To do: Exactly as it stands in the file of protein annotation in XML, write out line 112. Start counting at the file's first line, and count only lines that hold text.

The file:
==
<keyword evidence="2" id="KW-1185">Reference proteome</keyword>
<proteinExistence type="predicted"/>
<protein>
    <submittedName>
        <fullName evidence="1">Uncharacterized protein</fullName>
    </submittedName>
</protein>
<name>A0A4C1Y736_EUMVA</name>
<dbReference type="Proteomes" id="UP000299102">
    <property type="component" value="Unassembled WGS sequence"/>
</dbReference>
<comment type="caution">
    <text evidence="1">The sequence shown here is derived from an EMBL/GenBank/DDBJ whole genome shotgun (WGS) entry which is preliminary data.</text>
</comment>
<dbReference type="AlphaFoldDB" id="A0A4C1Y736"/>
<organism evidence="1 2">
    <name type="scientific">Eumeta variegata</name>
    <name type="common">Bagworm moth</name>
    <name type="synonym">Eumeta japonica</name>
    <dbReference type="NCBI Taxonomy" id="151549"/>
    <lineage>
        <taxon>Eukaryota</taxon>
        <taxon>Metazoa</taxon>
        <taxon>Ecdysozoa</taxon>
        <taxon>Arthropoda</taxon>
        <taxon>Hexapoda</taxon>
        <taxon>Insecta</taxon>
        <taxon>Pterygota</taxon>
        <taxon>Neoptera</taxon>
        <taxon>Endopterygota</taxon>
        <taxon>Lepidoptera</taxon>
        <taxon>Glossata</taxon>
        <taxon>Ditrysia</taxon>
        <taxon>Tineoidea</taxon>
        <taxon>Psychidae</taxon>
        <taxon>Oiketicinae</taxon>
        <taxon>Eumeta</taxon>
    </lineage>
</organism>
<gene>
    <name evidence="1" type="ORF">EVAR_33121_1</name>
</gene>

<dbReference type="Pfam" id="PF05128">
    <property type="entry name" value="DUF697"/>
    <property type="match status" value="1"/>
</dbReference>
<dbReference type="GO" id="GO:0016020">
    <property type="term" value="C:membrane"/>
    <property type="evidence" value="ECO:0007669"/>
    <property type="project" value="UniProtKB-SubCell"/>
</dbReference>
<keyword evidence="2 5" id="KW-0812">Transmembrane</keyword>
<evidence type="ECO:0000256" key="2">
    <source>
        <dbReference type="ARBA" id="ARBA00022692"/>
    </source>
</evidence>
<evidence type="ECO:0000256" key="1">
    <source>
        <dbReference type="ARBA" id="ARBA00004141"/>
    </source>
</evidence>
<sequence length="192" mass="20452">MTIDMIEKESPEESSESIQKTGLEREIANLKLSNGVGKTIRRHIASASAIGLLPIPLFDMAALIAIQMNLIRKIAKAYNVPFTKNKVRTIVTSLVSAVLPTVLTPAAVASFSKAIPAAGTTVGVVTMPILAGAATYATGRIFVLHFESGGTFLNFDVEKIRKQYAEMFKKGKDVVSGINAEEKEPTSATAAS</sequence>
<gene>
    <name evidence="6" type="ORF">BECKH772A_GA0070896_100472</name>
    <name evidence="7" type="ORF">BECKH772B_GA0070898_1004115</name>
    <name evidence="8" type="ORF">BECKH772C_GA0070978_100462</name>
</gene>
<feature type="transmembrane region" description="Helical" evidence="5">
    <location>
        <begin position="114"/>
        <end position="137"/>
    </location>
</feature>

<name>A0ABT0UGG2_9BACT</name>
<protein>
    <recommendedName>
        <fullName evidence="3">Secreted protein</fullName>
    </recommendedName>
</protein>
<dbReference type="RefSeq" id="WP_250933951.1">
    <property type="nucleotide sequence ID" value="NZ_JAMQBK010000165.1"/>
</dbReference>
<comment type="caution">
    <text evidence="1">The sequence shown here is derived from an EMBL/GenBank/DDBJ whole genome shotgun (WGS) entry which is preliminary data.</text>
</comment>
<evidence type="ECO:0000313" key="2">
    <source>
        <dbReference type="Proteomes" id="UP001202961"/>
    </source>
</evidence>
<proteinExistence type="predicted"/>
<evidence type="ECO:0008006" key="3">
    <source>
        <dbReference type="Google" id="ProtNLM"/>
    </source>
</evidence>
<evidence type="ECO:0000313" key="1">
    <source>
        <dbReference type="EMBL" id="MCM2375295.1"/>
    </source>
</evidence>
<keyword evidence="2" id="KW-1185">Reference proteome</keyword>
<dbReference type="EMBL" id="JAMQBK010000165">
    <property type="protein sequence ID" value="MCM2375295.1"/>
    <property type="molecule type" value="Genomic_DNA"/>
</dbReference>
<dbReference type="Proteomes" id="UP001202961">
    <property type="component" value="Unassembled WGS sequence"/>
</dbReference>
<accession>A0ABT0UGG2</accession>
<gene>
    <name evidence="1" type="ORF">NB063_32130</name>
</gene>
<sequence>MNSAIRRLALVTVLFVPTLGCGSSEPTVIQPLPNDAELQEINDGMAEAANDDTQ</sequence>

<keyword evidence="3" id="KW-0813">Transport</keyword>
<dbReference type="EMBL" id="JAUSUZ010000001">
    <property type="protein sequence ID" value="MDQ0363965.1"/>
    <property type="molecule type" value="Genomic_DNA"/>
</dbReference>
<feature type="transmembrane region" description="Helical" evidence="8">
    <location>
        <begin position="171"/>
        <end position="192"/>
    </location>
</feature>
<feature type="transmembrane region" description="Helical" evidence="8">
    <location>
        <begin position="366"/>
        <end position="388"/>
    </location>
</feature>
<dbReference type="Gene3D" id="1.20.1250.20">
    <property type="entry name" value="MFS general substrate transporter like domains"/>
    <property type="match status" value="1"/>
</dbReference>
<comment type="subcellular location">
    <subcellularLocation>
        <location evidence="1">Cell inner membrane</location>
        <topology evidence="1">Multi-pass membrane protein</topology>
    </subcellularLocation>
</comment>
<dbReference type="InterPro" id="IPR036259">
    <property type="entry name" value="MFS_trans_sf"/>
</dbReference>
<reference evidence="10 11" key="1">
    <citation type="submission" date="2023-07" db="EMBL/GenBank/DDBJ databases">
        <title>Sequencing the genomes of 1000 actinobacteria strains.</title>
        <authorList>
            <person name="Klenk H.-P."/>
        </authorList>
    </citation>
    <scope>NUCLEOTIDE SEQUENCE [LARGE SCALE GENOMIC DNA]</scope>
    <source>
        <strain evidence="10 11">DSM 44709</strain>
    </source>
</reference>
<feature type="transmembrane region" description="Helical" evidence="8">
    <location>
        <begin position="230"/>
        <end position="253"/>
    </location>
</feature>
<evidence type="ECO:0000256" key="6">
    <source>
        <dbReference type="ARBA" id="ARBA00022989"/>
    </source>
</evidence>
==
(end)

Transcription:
<gene>